Sohn’s appointment would have far-reaching implications, including some that could increase compliance costs for companies. She is a former Democratic FCC staffer and co-founded a public policy group, Public Knowledge, that has advocated for free speech and an open internet. She has been a staunch supporter of net neutrality rules requiring providers to treat content evenly. Democrats want to see Obama-era net neutrality rules reinstated after the Trump administration rolled them back in 2018.

The FCC also has the authority to prevent major communications mergers, and it is playing a role in guiding expanded internet access under the bipartisan infrastructure bill that lawmakers approved in 2021.

Sohn appears ready to blame internet providers and other players in the communications sector that oppose her for stymying her advancement to the commission.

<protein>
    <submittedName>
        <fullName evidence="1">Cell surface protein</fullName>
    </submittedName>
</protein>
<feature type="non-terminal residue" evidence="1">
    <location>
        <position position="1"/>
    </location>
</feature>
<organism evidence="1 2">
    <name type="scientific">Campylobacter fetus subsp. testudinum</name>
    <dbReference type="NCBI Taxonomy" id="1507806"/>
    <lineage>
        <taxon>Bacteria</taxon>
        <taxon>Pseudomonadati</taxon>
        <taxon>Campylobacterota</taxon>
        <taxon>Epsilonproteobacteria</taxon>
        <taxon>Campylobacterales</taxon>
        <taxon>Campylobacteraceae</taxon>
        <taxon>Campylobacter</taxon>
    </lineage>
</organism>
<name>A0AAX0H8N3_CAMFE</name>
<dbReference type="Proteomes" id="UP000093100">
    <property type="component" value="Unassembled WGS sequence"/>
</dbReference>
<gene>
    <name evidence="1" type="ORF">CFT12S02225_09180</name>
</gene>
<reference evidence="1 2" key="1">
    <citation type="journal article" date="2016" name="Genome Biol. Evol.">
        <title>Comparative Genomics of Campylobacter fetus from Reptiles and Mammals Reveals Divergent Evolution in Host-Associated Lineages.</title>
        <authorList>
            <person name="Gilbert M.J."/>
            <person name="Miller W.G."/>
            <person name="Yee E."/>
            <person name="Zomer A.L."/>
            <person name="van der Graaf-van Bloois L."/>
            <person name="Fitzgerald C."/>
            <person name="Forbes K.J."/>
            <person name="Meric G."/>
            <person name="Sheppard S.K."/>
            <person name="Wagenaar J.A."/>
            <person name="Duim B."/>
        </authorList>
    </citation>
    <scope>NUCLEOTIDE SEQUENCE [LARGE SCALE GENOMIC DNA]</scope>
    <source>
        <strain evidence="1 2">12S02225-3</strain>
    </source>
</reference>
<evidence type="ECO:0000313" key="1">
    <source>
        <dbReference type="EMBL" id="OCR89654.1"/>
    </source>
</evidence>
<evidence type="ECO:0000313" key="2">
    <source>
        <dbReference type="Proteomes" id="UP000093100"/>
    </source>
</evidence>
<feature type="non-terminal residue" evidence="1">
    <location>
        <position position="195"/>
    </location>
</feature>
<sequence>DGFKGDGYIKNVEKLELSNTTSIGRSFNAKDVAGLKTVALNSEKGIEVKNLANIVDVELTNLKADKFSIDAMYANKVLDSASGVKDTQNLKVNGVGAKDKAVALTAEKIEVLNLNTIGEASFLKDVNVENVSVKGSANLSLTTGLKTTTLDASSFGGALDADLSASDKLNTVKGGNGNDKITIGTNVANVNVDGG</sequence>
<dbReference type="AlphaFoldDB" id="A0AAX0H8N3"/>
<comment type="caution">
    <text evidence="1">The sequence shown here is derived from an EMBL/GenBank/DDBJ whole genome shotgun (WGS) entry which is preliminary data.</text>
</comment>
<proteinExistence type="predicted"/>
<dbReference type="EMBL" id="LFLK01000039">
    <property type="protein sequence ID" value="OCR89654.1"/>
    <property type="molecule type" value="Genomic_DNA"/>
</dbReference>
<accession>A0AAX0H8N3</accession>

“I believe deeply that regulated entities should not choose their regulator,” she will say in today’s hearing, according to a version of her testimony obtained by Reuters on Monday. “Unfortunately, that is the exact intent of the past 15 months of false and misleading attacks on my record and my character.”

Senators Want Info on the UFO Mystery

The United States has shot down three unidentified objects since Friday—one over Alaska, another over Canada, and the most recent over Luke Huron, in Michigan.

Military officials haven’t been able to characterize how the objects—variously described as cylindrical and octagonal—stay in the air, nor what their purpose and origins are. 

Following these and the military’s downing of a Chinese spy balloon off the East Coast last week, senators want answers. This morning they heard from several military officials about the latest objects during a classified briefing.

Several Republicans leaving the briefing said they thought the administration had taken the right course in shooting down the objects. And Louisiana Sen. Bill Cassidy said there isn’t any threat to the public.

Republicans are pressing for a full unclassified accounting of the situation.